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CMS Expert Guide to BIM law and regulation

CMS Guide to Building Information Modelling (BIM)

The BIM discussion has become omnipresent in the design, construction and facility management fields in many countries around the globe due to its potential to reduce costs and the duration of projects and to facilitate cooperative work-flows. BIM enables designers to visualise a building in its entirety before it is built. It is seen as a cultural and structural change in the planning, construction and real estate sector which is more far-reaching than all other previous methodical and technical developments (e.g. CAD).

Due to the potential benefits of BIM, many governments have started to promote its use. However, the extent to which BIM is adopted in the different countries as well as the legal traditions and frameworks to be considered when implementing BIM vary around the globe.

This Expert Guide brings together analysis from our legal experts across 9 jurisdictions. Each summary covers the following aspects:

The Expert Guide also provides a list of internet resources for additional country-specific information about BIM.

What exactly is BIM

BIM describes a method of work by which – on the basis of digital building models – all relevant information for the life cycle of the building is integrated, administered and exchanged among the project participants.

  • Core to this is the creation of 3D-models. By contrast with a mere 3D-modeller, BIM-design tools offer a catalogue of construction-specific objects containing predefined components such as walls and pillars. Apart from geometrical information, these design and construction elements can be assigned with further properties such as material characteristics, lifespan, fire resistance, noise permeability etc. Further, these objects can have parametric meaning – by contrast with a collection of static (digital) drawing lines, they are defined as parameters and relate to other objects. For example, if a wall is shifted on the first floor all other associated elements in this and the other floors are adjusted automatically.
    Furthermore, the BIM components or assemblies can be linked to schedule constraints (4D BIM) and accurate cost estimates from the components (5D BIM). When linking attribute data to Facility Management (e.g. components manufacture, date of installation, the necessary maintenance) and further aspects of the life cycle of the building (e.g. environment/sustainability factors, demolition, disposal/recycling of building components) this is often described as 6D and 7D BIM.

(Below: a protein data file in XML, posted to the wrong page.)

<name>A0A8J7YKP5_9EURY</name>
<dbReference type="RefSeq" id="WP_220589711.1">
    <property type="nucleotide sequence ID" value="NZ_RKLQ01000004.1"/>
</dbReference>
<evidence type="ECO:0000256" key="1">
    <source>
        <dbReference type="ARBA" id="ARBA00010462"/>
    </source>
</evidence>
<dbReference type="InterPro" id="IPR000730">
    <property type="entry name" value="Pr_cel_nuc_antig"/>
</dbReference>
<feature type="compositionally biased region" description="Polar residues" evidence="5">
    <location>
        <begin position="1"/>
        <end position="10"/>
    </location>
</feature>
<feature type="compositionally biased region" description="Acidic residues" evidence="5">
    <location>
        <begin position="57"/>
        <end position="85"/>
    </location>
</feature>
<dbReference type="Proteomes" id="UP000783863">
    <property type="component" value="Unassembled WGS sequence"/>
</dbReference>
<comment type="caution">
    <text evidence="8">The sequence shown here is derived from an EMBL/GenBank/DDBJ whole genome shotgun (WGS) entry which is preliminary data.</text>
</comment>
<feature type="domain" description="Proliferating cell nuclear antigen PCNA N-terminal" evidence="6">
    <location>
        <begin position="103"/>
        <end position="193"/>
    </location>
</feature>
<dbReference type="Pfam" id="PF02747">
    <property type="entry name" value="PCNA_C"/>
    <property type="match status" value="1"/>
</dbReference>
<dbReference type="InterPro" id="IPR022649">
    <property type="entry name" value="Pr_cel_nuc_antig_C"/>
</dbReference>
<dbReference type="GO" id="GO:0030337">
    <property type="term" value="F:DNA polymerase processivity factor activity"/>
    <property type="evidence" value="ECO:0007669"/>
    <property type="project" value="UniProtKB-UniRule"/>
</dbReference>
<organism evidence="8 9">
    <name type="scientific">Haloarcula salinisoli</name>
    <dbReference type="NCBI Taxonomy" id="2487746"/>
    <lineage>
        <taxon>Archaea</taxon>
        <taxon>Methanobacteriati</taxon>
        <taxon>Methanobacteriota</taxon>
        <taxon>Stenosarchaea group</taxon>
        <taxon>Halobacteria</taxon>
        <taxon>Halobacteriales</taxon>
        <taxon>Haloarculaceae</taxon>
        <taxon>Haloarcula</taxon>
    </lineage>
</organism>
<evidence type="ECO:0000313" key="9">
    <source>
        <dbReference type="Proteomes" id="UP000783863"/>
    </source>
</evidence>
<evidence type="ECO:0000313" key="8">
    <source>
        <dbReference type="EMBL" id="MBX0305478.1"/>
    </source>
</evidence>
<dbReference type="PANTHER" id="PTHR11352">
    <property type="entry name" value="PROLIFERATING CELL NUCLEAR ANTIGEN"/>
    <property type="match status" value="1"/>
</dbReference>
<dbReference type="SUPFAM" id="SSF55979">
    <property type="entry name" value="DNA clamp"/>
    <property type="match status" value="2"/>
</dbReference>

Each additional dimension integrates more information about a project, giving insight into cost-saving opportunities and how the asset can be managed most efficiently in its operational phase, post-construction completion (see below in detail). As a result, all information is interlinked in a transparent manner and all impacts of a change in one area on any other sub-area are visualised in real time.
  • Beyond changes in software design, BIM is driving fundamental change in how Architects, Engineers and Contractors work together, shifting energies towards greater focus and collaboration early in the schematic design process. Architects and Engineers can more effectively evaluate the performance and functional characteristics of different materials and systems and then quickly review the impact of different design scenarios.

Basic concepts for implementing BIM in your organisation

When implementing BIM in your organisation or in a specific project, different concepts can be distinguished and summarised with the terms open BIM (or fully collaborative BIM) and closed BIM (or “lonely” BIM).

In general terms, open BIM describes a design environment in which different project participants using different BIM software solution share and integrate their models and data with each other using non-proprietary file formats, including IFC (Industry Foundation Classes).